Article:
Today was awesome! In the morning we went to another community garden, this time an hour away from Black Mountain in Burnsville, NC. The landscape alone was worth the work. It was like being in the middle of a Bob Ross painting with huge rolling hills, mountains, and happy trees. The Yancey Community Garden is run by wonderful, inviting people who even had lunch catered for us. We worked until the early afternoon, and then went with John, one of the gardeners, to his house nearby. He and his wife, Lisa, are the founders of an amazing non-profit called Empty Bowls. It is an initiative to raise awareness and money for hunger. They are potters who make up a bunch of clay bowls, invite community members to a dinner where they talk about hunger issues in the community, and then ask people to give money if they can. In the end, the attendees get to keep their bowls as a reminder of just how many empty bowls are in the community and in the world. They started the project 21 years ago, and have seen it grow across the United States and expand into fourteen countries worldwide.  They are truly amazing people. Anyone can start this project, and they require no application process or paperwork. They just ask that the money is reinvested into the community where the project is held. They then gave us a workshop in bookmaking, and we each got to create our own journals. We picked the paper, bound the book, and made a cover. We then personalized our covers with scraps of beautiful paper, markers, and thread. These people are artisans, and use their art to spread a lot of good throughout the world. At the end of the day, they talked to us about how art can make huge changes in the realm of social justice. Art makes a statement, promotes discussion, and can raise awareness about a major issue in a memorable way. Today was truly a rewarding day, full of hard work, art, and inspiration.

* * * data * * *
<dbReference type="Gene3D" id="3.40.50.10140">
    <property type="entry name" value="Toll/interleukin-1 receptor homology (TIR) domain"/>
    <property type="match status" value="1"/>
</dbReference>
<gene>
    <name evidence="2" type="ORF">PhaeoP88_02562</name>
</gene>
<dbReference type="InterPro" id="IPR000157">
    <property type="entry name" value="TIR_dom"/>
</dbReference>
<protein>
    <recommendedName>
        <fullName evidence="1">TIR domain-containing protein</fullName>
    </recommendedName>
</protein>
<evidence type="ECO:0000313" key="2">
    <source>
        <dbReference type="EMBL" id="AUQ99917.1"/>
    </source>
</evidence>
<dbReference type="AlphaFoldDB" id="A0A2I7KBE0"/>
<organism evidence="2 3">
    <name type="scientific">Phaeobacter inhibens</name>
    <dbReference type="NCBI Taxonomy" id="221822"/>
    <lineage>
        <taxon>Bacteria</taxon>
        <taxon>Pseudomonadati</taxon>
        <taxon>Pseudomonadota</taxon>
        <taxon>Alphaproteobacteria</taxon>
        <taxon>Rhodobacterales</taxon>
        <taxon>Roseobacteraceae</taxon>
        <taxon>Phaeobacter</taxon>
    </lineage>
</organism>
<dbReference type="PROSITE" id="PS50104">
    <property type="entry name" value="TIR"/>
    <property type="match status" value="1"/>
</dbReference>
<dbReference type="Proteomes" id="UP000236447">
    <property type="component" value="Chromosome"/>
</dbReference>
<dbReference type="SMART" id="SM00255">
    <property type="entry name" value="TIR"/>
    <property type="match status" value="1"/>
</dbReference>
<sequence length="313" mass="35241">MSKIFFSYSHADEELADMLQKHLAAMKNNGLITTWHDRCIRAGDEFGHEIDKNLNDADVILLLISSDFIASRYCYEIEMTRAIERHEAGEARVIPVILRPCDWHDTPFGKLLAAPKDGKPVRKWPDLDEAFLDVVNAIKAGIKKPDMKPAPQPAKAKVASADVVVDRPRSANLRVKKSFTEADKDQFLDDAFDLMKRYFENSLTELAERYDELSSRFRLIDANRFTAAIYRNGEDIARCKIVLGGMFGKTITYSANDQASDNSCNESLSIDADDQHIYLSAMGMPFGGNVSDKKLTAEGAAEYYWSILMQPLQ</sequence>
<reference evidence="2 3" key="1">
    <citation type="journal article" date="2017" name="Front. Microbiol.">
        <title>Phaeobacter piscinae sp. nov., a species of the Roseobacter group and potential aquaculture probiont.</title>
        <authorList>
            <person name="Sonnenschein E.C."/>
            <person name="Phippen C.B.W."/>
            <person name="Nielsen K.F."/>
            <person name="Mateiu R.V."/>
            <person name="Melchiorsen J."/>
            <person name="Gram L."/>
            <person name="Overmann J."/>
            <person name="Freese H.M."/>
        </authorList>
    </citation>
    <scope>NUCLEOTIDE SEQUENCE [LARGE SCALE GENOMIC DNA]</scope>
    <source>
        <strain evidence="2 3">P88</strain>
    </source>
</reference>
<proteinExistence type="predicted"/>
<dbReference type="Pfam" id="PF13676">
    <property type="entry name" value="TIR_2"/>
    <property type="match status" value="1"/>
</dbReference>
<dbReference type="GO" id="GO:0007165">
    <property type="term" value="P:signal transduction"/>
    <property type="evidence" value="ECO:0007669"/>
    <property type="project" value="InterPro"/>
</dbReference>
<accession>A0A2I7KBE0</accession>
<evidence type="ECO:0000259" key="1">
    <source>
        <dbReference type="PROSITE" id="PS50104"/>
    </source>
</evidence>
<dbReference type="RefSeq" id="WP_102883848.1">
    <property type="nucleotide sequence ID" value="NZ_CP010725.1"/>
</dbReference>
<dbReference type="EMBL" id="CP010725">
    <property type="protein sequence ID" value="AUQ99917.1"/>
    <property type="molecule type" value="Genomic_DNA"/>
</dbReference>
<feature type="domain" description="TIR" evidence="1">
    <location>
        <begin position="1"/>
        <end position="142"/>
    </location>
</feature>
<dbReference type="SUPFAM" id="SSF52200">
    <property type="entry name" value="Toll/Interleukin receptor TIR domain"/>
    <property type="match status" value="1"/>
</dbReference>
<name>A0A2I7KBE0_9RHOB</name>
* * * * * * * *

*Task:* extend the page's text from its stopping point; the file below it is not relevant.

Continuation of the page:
-Meagan Stites

Senior communications major, French & race/gender studies minors

Owensboro

Exploring Chicago

Today began the community service/non profit component of our alternative spring break trip. Our group split up to form two groups that traveled to Ronald McDonald Houses in North and South Chicago. Those of us who opted to serve in South Chicago had the interesting experience of driving by President Obama’s Chicago home, but I think both groups had a great experience learning about the Ronald McDonald Foundation and those who work hard to support it.

My group in North Chicago had a great time cooking baked spaghetti, which we prepared for guests of the House – parents of severely ill, hospitalized children being treated at local hospitals. In particular, I found it fulfilling to prepare a meal for the families, including siblings as young as infants, and allow them more time to spend at the hospital with their sick children. Cooking may not be everyone’s cup of tea, but the Director of Resident Housing was really able to put her experience working there in a perspective through which we could relate. We were able to initiate a conversation about her leadership strengths and how those have enabled her to succeed in nonprofit work. I believe that each of us took something away from how she spoke about her passion today.

Following our morning of service, the groups reunited and explored Chicago’s Lincoln Park Zoo. We were pleasantly surprised to find out that we did not have to pay a dime to enter, since the Zoo is endowed and financially supported by dedicated donors. In reflecting on this “free” zoo, we all saw the cultural and societal value the zoo adds to the city of Chicago. Personally, the experience showed me the extent of what a city can accomplish for the sake of the community if it only establishes a goal and finds the appropriate people to accomplish it.